The town of Waukesha will once again soon find itself in the same predicament the city has faced: finding a tenant for a relatively new supermarket building along a key highway.

In fact, the two buildings sit side by side along Highway 164 between Coral Drive and Arcadian Avenue.

On the city side, the former Jewel-Osco/Sentry building near Arcadian has sat vacant for eight years. No interested party has shown any interest, despite the fact that the building is only 13 years old with only about five years of use.

Now, the 42,000-square-foot Walmart Neighborhood Market in the town just to the north will be shuttered among the 269 stores Walmart plans to close. The medium-format store, which is consderably smaller than the five-year-old Walmart supercenter store on West Avenue on the city's southside, was built in 2013 on the site of the original Waukesha Walmart off Coral Drive. (A secondary phase of outlet developments on the town site has yet to materialize.)

Nevertheless, town of Waukesha chairman John Marek is confident in his site's long-term viability.

"It's pretty obvious it's a great retail corridor," Marek said. "It has huge traffic counts and the visibility from the highway makes it very attractive. That shows in that not once but twice Walmart built there."

Too many Walmarts?

Wal-Mart announced on Friday, Jan. 15 the Waukesha store is one of four Wisconsin stores closing at the end of the month. The other three include a Walmart store in Milwaukee, and neighborhood markets in Wauwatosa and Menomonee Falls.

Of the 154 U.S. stores closing, 102 are the company's smallest format stores, Walmart Express, a pilot venture since 2011. Doug McMillon, president and chief executive officer of Wal-Mart Stores, said the company is instead focusing on strengthening its supercenters, optimizing neighborhood markets, growing the e-commerce business and expanding pickup services for customers.

According to the company, more than 95 percent of the stores that are closing are within 10 miles of another Walmart. The neighborhood market, S14-W22605 Coral Drive, is approximately four miles from a Walmart Supercenter, 2000 S. West Ave.

"The decision to close stores is difficult and we care about the associates who will be impacted," McMillon said. "We invested considerable time assessing our stores and (Sam's) Clubs and don't take this lightly. We are supporting those impacted with extra pay and support, and we will take all appropriate steps to ensure they are treated well."

McMillon said the hope is to place the impacted associates in nearby locations. Where that isn't possible, he said, the company will provide 60 days of pay and, if eligible, severance, as well as résumé and interview skills training. 

Waukesha NOW Poll: What's your reaction to the Walmart Neighborhood Market closing at the end of the month?

Competition growing

When the neighborhood market closes Jan. 28, it will mark another grocery store that hasn't survived in a changing supermarket landscape in Waukesha.

In addition to the former Jewel-Osco/Sentry store, which closed in 2008, a Pick 'n Save on Moreland Boulevard closed in October. That store was adjacent to a much larger Woodman's Food Market, which opened in 2013 at 1600 Main St.

And a new Meijer supercenter, which will sell everything from groceries, clothing and home merchandise, is set to open later this year at Tenny Avenue and East Sunset Drive.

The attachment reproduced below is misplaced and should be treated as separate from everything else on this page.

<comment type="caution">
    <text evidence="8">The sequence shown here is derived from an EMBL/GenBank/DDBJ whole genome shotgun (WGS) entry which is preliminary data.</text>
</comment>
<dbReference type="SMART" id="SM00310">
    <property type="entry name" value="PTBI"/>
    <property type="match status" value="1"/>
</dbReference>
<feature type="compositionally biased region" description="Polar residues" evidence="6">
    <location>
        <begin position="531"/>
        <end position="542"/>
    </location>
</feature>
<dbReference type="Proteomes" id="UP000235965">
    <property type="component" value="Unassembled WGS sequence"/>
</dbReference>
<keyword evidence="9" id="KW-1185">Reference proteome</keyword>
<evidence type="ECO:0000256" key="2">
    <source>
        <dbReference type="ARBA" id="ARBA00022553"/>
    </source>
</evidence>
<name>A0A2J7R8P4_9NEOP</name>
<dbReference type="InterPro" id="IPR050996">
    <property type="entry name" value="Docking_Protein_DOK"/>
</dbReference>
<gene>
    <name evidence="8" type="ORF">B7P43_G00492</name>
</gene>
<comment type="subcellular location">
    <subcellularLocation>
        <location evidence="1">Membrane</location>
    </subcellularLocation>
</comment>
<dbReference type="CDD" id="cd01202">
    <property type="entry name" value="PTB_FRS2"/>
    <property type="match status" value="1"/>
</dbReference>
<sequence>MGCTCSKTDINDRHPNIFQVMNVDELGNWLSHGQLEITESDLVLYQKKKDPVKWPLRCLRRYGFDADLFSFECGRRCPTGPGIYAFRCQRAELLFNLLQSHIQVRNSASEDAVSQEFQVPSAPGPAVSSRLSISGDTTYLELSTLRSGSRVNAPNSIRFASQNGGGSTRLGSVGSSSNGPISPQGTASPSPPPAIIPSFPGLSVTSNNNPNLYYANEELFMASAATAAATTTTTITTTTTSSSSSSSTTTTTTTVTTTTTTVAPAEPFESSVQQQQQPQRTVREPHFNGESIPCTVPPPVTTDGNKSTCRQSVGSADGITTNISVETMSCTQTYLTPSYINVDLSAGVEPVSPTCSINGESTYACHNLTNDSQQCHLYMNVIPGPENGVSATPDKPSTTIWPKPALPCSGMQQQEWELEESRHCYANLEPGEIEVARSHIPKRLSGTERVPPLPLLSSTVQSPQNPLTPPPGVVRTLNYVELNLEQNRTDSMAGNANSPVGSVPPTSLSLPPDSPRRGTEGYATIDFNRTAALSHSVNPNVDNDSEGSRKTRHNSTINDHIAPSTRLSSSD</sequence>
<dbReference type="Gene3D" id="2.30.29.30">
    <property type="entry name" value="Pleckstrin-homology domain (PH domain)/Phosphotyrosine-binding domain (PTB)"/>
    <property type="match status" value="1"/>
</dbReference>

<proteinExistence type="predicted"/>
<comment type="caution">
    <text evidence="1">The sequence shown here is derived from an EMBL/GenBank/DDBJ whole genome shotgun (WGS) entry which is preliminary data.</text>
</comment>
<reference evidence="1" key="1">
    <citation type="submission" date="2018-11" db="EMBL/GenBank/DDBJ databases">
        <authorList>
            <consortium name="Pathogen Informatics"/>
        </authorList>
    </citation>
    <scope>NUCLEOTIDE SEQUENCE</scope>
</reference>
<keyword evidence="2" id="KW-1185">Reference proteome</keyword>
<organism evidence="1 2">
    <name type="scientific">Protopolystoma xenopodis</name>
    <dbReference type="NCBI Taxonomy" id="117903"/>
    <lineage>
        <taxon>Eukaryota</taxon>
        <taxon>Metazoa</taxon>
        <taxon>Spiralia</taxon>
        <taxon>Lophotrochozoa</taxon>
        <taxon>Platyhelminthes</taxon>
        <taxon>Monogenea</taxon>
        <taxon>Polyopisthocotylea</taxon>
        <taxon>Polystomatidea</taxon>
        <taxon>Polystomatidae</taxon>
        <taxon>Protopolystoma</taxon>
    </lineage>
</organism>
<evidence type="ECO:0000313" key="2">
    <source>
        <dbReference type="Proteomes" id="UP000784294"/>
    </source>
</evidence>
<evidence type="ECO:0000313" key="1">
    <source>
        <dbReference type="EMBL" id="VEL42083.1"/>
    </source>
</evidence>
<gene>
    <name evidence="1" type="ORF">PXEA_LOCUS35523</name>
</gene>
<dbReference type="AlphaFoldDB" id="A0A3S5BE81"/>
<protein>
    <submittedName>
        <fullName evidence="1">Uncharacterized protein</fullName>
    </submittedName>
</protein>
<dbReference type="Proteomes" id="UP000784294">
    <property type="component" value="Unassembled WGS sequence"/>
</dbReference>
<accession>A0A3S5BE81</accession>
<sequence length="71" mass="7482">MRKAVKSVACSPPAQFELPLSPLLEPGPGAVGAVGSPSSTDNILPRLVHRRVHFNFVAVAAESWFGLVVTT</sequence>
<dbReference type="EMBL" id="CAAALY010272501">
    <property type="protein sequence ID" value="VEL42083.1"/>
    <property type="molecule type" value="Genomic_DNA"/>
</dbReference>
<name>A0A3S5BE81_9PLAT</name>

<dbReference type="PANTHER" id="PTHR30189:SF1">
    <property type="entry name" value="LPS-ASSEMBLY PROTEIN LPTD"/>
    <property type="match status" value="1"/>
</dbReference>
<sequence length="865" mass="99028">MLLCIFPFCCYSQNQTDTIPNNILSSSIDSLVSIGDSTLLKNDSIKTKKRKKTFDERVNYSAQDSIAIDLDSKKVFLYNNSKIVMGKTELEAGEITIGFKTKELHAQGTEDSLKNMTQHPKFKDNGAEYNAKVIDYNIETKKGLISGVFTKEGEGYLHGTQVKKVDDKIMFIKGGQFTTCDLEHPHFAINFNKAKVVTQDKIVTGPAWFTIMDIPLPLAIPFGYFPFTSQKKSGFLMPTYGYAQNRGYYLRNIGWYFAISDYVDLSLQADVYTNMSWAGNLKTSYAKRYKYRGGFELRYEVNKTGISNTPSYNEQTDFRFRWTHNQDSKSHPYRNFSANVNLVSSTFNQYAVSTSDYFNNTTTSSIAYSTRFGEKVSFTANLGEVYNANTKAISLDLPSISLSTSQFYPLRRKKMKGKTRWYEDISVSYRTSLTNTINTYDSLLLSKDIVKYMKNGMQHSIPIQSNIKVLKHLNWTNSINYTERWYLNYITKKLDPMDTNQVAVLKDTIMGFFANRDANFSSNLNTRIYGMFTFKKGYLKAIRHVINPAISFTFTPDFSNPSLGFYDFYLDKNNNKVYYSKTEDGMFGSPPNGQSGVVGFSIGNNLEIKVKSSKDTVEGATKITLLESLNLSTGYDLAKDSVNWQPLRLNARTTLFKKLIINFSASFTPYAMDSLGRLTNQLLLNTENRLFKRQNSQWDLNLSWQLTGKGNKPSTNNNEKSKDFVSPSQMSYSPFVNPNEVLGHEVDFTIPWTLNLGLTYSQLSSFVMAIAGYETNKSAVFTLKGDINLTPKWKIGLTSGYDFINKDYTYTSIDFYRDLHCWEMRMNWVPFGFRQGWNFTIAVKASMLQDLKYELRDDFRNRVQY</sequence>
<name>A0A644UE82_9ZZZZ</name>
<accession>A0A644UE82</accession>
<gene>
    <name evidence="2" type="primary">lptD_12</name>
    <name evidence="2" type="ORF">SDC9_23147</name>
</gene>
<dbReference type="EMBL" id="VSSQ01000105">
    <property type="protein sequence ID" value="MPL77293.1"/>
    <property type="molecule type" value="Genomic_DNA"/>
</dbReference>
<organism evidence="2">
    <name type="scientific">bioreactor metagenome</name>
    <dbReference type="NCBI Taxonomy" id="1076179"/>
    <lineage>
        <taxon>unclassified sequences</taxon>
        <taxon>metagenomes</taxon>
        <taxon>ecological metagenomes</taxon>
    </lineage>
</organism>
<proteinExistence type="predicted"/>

The trend suggests size matters. Woodman's is 240,000 square feet, Walmart's supercenter is 185,000 square feet and Meijer will be 192,000 square feet. (Perhaps not coincidentally, all three stores operate or will operate 24 hours a day.)

Walmart's neighborhood store concept, which began in 1998, runs counter to that trend — which at the time it opened 26 months ago was one of its selling points.

When Waukesha NOW asked the manager of the Walmart Neighborhood Market about the competition in the grocery market business before his store opened in November 2013, he was optimistic in his store's model.

"We're designed specifically for convenience," then-store manager Lee Spude said. "So this store is designed so a customer can come in, get the groceries they need, they can get the pharmaceuticals they need, they can get the health and wellness (products) they need, pet food, all the stuff that the customers need — not necessarily what they want — but what they need.

"It's designed to (be) a very quick shopping experience. They don't have to walk across a huge store to get from one section to the other. It's designed specifically for a quick and easy shopping experience and a quick and easy check out."

Different jurisdictions

Another potential problem for the revitalization of the Walmart Neighborhood Market and the former Jewel-Osco building is the fact that both properties, which are connected, are in two different jurisdictions.

Marek doesn't see this as an issue for the Walmart site in the town.

"From the town perspective, it's easier for a developer to work with us because the city has multiple layers and more staff approvals" to deal with, Marek said.

According to Community Development Director Jennifer Andrews, the city views the former Jewel-Osco/Sentry location better suited for industrial purposes. The lot had been developed while it was still under the jurisdiction of the town of Waukesha, which zoned it for commercial use. However, it was soon annexed into the city.

Annexations can only happen if the owner of the property requests it. Walmart owns the town site, Marek said.

In order for traffic to enter the former Jewel-Osco building, drivers must use the town's Walmart parcel off Highway 164.

Regardless of what the city's opinion is on the property, Marek knows what he wants for the site.

"I'm confident a retail outlet will move in there," Marek said.

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